By 2021, Cisco expects 94 percent of workloads and compute instances to be processed by cloud data centers. Attackers are already starting to focus and targeting cloud accounts, moving away from traditional data centers.
For an attacker, breaching a system is about exploiting its weaker spots. Cloud environments shift these weaknesses dramatically. Some traditional attack vectors become very difficult to exploit and thus less important, while many new vectors open up. This presents new challenges for security teams, as they have to model their security very differently from traditional data centers.
Let’s take a deeper look (I am using AWS as an example here, but things apply equally well to Azure and Google Cloud). Let’s break things into different categories:
- What aspect of security is improved by a move to the cloud
- Security strategies that have become less effective and need rethinking
- New attack vectors that did not exist earlier
What Improves with a Move to the Cloud
Prevention of Physical Attacks on the Hardware
All public cloud providers have strong controls in place for physical access. Since everything is virtualized and distributed across multiple physical sites, this is very difficult to exploit by attackers. Examples of these attacks include the use of USB drives or simply taking the hard drive. You are trusting your cloud provider with this risk.
Maintaining a Perimeter Around Your Machines
EC2 lets you define a perimeter for virtual machines (VMs) quite easily. AWS VPC defines an excellent perimeter that provides security groups for firewalling. Security groups are easy to define and work more or less like traditional firewalls. (Here is a good read from AWS if you are not convinced that AWS security groups act as a firewall). Teams no longer have to spend time or money in implementing firewalls or microsegmentation products; just use security groups.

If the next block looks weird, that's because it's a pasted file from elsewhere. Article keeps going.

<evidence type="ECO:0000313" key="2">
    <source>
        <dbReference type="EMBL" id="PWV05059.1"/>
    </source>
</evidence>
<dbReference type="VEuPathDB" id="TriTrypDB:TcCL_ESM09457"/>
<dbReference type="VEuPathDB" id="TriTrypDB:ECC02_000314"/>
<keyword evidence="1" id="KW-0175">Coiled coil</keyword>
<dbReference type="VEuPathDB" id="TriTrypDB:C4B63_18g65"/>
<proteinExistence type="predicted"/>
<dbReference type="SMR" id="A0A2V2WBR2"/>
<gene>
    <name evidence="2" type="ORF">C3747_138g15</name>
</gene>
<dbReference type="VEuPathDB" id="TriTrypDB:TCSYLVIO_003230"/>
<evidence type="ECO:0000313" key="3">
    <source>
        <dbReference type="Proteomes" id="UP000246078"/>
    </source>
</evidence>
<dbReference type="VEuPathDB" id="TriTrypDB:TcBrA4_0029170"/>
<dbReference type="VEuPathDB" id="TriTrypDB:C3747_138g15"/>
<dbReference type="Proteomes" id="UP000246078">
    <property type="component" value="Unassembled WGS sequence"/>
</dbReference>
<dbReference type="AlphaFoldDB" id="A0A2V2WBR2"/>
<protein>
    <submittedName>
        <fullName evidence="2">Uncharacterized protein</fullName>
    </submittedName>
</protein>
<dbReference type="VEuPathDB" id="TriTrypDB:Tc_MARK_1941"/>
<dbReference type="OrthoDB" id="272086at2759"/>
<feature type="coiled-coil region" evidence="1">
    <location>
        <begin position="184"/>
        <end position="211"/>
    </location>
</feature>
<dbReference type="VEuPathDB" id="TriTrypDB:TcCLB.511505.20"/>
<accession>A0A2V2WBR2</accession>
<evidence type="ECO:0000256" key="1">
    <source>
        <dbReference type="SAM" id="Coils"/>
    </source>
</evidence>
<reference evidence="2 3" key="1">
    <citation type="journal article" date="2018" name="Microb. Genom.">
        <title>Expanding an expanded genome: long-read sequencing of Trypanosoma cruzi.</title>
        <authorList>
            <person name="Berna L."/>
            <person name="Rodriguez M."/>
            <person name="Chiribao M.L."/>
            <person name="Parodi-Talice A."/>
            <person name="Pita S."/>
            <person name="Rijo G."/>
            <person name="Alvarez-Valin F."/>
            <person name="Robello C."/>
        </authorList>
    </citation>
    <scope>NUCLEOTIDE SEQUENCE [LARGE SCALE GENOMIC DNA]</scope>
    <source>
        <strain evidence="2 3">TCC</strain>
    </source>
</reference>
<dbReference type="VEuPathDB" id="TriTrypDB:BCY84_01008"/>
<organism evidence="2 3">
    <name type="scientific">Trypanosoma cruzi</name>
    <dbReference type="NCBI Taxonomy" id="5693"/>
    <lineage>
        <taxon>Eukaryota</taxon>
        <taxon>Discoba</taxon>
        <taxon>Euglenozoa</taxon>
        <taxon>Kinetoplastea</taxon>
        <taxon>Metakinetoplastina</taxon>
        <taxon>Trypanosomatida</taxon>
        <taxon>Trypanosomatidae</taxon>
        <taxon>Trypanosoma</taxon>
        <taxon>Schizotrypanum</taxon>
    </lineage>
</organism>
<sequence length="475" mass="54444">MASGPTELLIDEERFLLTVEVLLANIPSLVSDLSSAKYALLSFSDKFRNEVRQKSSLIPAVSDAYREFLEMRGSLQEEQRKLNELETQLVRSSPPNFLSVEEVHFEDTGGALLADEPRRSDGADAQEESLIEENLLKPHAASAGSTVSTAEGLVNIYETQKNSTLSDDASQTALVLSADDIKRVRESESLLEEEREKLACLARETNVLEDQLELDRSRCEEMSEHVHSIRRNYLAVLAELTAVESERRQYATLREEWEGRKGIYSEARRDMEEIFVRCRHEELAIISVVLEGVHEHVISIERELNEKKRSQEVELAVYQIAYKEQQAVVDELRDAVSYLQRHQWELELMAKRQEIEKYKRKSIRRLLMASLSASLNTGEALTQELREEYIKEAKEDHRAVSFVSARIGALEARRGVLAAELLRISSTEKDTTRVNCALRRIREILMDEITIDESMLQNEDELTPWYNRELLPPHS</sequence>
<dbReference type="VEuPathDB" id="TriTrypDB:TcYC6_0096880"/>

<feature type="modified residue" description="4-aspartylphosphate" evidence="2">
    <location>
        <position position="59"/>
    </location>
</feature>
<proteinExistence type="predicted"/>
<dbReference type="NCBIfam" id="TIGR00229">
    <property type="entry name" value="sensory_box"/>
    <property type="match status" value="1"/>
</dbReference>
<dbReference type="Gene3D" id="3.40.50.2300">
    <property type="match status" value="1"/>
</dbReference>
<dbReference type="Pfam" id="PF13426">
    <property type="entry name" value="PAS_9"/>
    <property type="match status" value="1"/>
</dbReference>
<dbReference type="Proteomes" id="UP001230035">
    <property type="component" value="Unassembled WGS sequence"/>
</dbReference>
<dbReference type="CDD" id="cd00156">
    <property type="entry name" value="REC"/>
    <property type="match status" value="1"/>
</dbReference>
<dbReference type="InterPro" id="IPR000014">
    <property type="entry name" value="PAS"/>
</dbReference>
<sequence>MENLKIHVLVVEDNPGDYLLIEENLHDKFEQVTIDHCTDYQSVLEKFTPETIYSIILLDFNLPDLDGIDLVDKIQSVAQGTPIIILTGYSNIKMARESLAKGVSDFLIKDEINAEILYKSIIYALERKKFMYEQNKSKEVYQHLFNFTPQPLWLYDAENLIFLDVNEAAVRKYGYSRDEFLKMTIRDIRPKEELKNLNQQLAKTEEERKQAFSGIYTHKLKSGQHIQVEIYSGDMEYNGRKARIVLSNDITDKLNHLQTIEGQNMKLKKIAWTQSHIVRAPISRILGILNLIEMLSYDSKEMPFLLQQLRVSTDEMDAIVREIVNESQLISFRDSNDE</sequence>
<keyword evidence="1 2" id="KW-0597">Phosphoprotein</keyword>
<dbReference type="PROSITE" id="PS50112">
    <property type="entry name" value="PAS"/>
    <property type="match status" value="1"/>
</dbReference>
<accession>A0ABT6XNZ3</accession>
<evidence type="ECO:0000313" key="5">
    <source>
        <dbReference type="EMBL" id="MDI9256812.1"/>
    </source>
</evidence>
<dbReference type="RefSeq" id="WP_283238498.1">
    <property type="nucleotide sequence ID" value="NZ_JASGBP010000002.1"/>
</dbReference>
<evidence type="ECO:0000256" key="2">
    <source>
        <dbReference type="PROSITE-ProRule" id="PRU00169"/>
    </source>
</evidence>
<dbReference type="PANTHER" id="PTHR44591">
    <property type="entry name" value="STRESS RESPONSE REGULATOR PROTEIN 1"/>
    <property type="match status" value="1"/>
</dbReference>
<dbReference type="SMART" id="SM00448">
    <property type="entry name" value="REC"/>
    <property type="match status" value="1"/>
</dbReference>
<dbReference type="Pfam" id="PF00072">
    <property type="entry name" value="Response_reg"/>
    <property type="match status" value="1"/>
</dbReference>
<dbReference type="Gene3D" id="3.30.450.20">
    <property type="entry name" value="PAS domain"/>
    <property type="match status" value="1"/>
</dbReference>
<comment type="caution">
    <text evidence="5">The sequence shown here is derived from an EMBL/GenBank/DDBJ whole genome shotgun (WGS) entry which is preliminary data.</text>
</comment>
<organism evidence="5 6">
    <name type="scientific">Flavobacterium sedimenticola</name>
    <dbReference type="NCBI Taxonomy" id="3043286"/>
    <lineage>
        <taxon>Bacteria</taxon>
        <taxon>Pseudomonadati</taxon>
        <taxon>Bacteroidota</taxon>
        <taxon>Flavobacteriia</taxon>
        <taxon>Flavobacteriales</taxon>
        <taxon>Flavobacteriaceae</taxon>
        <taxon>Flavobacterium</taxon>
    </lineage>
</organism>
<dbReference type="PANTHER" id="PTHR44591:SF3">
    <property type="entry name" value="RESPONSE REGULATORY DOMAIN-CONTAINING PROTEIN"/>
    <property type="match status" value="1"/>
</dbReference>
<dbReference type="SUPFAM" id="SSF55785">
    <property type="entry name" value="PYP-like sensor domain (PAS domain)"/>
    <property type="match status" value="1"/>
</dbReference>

Security Strategies That Are Less Effective in the Cloud
Historically, security has relied foremost on defining and controlling perimeters. The cloud simply breaks this model. Cloud resources come in two categories:
- EC2 instances, RDS, Amazon Redshift, etc.: customers can control on which VPC or subnet to launch these resources, thus controlling access to the resources. Security groups do work for these resources as we discussed above, if permission is granted.
- For many other resources, no perimeter can be implemented at all. One of the most important examples is AWS S3 buckets. S3 buckets are global resources and, if permission is granted, anybody can access the resources from anywhere in the world. Granting privilege is an API call away. Similarly, for many other services, such as KMS, IAM, Kinesis, SES, SQS or SNS, there is no perimeter. These can be accessed by an attacker if permission is granted.
Given that for a large portion of AWS, no perimeter can be defined, perimeter-based security is less effective.
Deep Packet Network Traffic Analysis
Deep packet analysis is increasingly inefficient in the cloud for two main reasons: Traffic is almost always encrypted, and for new technologies such as Kubernetes, Docker and Mesos, ports do not have much meaning and change all the time. IPs also change frequently as VMs auto-scale. There is no easy way to tie a TCP netflow session to a user or application in the VM.
The above two strategies are the bedrock of traditional data center security. The cloud makes them less relevant and effective.
New Attack Vectors
Everything is an API call away, aka, “if permission is granted.”
This is a good time to talk about the “shared responsibility model.” Everything on the cloud is provisioned via an API call, including permissions. This means one way for an attacker to compromise your resources is to bypass your security settings simply by making a call to the right APIs to open any doors they want.
Hence, watching what is happening at the API level is super-critical for cloud security. You could have the best-designed s3 bucket policy, but all it takes is gaining control of your admin’s AWS keys and an attacker can simply go change the bucket policy, thereby gaining access.
Don’t make your cloud resources vulnerable to attack. Understand the cloud needs a different security model than on-premises infrastructures.